Darren Hart (aka Harts) is no stranger to walking in the footsteps of giants. The Australian Funk Rock wunderkind has consistently drawn parallels to pop virtuosos past and present, his technical skills and ability to navigate a tune have garnered praise from scene kings like Questlove and even The Purple One himself.
“It’s funny because Prince first heard me through a video of me playing a Hendrix cover on YouTube,” Harts recalls. “He invited me to Paisley Park and he was always really complimentary and encouraging with my playing and stuff. We’d often talk about Hendrix. I guess it’s all come full circle now!”
Harts’ latest project harts Plays Hendrix may well be his most ambitious project to date, taking one of the most beloved pop cultural icons and gifted players in rock music history and giving it the Harts treatment. So where does someone start when trying to do justice to what is arguably one of the most dazzling and technically adventurous songbooks in the rock music canon?
“I think it all starts with trying to inhabit that bold playing style and the personality of it all. There is an attitude in the way he plays,” muses Harts.
“His songbook is so solid that it can stand up all by itself, even separate from all the technical guitar stuff. There’s just so much to work with beneath the surface that you can really dive into it.”
While Harts has been a longtime fan of the big man, the songs he seemed to connect with this time around were somewhat unexpected.
Surprisingly the one that seems to kick off the hardest for me is ‘Spanish Castle Magic’ he recalls. “Growing up I was always drawn to the more mellow stuff like ‘Little Wing’ and stuff like that. Just the way ‘Spanish Castle Magic’ fills in with the drums and the bass, it just comes out really big and open and full of energy. I got a greater appreciation for that one now.”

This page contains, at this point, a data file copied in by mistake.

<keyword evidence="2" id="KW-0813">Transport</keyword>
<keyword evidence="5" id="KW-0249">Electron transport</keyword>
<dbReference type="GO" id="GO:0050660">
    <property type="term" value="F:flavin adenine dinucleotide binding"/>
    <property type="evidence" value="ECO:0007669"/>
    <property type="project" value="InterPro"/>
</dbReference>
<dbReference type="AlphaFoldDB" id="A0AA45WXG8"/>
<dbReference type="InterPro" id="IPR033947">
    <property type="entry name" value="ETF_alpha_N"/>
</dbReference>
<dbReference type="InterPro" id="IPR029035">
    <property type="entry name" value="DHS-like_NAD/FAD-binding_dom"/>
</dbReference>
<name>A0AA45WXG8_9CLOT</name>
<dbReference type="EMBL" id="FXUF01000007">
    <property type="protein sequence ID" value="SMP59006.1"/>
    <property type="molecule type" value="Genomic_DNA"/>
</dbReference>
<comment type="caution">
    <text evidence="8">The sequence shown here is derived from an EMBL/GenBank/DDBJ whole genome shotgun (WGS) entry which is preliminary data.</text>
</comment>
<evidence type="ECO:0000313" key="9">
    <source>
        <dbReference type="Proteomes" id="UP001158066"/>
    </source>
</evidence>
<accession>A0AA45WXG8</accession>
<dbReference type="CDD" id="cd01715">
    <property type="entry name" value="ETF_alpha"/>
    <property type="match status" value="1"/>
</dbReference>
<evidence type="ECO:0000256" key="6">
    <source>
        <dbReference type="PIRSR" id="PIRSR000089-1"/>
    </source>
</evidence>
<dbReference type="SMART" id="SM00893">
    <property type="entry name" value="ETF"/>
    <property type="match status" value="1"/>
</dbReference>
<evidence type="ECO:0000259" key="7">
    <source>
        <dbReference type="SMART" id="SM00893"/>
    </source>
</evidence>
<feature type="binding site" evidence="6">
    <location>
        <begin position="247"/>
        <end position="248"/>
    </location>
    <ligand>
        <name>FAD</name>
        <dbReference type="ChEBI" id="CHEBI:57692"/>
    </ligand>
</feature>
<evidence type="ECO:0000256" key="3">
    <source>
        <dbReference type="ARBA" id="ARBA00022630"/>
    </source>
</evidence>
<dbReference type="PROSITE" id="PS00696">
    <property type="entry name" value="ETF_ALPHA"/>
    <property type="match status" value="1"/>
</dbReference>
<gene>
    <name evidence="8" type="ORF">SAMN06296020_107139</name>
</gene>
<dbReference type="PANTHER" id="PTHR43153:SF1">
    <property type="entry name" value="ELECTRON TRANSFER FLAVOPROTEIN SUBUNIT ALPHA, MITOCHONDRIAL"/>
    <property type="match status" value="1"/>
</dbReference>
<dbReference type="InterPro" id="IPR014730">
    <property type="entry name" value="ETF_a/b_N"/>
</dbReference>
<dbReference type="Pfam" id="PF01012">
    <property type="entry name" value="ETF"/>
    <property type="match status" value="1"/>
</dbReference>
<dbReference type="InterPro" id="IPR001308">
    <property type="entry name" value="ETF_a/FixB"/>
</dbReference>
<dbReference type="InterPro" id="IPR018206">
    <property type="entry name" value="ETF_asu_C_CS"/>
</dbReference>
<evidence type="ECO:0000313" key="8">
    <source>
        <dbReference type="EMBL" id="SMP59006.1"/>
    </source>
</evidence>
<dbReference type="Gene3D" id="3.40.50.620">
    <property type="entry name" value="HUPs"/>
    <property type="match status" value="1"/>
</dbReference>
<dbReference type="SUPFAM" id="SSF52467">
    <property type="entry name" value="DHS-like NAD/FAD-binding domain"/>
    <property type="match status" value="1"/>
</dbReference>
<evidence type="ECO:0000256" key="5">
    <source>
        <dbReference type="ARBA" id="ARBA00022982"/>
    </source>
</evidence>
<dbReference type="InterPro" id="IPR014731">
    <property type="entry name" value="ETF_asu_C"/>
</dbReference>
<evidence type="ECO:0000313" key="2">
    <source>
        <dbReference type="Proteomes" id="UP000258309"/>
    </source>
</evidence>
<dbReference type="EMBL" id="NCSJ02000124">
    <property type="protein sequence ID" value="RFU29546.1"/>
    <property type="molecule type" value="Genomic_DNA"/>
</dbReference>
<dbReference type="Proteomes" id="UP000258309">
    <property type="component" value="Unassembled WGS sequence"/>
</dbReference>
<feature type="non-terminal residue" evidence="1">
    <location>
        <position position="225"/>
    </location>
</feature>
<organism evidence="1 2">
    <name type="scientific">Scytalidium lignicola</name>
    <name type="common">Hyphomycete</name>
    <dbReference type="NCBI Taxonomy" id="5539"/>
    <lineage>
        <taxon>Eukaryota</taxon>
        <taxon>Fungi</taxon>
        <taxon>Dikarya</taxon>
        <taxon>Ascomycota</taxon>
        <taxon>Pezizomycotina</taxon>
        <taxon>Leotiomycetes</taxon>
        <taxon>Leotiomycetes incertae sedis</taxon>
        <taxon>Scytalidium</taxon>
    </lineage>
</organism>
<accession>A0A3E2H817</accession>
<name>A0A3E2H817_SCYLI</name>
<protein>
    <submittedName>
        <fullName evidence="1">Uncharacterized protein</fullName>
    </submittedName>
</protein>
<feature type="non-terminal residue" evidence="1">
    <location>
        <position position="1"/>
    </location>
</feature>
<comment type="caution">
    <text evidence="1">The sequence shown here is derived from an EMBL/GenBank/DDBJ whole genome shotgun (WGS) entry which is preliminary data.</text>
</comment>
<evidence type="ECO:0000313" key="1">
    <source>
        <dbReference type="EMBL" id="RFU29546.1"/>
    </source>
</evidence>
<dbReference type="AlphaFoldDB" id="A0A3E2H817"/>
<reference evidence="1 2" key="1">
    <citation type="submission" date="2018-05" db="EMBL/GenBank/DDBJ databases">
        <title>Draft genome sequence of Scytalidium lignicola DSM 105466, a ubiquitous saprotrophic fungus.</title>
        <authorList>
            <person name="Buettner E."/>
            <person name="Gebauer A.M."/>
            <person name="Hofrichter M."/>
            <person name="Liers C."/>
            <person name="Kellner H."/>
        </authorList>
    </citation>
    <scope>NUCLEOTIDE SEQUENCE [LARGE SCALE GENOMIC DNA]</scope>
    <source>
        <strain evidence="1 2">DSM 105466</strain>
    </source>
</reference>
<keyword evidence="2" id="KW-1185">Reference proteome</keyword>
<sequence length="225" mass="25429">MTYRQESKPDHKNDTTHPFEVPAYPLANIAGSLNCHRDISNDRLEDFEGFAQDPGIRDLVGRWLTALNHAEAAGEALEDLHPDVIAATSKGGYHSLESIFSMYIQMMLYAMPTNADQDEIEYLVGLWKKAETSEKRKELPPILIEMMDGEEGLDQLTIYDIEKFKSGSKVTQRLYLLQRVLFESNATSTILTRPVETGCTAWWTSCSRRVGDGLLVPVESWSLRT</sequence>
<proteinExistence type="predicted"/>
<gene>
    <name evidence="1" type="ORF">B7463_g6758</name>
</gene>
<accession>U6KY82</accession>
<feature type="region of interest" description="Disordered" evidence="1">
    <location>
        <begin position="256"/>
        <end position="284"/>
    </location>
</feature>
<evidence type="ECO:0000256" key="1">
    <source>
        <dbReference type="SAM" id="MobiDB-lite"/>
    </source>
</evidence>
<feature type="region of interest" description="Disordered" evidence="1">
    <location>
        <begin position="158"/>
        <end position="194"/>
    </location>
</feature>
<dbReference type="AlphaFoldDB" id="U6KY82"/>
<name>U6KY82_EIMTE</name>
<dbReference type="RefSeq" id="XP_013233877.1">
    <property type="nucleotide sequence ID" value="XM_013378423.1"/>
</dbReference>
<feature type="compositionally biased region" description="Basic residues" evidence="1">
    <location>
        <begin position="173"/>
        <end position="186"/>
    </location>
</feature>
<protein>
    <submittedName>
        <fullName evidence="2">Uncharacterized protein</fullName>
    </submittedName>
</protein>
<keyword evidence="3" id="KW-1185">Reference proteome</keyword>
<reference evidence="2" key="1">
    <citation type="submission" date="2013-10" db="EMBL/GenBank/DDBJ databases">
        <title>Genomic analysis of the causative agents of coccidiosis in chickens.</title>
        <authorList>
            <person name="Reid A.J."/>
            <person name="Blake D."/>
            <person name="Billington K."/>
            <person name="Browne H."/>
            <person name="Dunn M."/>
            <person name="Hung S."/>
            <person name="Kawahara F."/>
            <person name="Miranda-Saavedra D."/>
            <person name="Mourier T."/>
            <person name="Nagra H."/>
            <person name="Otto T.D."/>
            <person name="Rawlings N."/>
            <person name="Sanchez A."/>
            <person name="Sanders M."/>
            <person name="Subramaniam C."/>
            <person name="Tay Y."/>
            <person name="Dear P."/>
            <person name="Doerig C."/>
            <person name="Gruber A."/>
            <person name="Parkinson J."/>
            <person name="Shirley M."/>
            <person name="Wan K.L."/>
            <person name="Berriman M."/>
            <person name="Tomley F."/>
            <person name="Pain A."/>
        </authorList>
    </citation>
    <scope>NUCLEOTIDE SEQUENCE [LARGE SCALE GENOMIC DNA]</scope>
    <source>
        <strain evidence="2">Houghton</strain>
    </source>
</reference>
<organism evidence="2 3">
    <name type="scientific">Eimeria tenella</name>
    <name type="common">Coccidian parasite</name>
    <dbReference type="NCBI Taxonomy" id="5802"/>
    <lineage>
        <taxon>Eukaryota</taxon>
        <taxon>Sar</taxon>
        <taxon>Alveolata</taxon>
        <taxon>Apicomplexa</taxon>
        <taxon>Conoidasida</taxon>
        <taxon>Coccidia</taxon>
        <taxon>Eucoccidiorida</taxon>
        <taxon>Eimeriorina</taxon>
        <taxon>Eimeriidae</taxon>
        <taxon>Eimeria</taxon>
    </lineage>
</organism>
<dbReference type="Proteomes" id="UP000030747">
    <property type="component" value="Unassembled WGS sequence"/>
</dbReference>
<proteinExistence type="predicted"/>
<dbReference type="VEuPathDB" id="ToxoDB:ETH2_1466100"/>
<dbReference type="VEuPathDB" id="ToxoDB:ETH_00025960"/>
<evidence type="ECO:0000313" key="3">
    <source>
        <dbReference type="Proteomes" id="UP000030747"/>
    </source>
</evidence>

Perhaps one of the more intriguing revelations for Harts came in the gear domain.
“I’ve always played Stratocasters and for the tour I bought a left handed Strat and strung it in reverse as a bit of a nod to Hendrix,” explains Harts, who himself is a natural right-hander. “It’s actually insane the difference it makes sonically, with the pickup the other way, it just instantly sounds more Hendrix.”
For someone with as much technical aptitude on the guitar as Harts, were there any moments he found difficult on a technical level?
He pauses for a second, with all the stoicism of ‘Nam veteran, before emphatically stating “Anything beyond the fifteenth fret,” he explains, perhaps mysteriously.
‘‘With an upside down Strat you lose access to a lot of those higher frets. I knew Hendrix had massive hands, but they must have been huge to get all the way down there so easily with that cutaway where it is… It’s pretty ridiculous.”
Tribute shows can be a daunting prospect, especially when you are dealing with one of the greatest instrumentalists and most recognisable pop cultural figures of all time. So how does Darren inject Harts into Hendrix?
“It’s never been about making a carbon copy of the Hendrix experience. It’s never been about making about an exact replica. It’s about inhabiting that attitude and taking it somewhere modern while remaining true to that spirit.”
Harts Plays Hendrix kicks off this March in Adelaide, and sees Harts trek all the way around the country until June. Head to his website to grab your tickets today.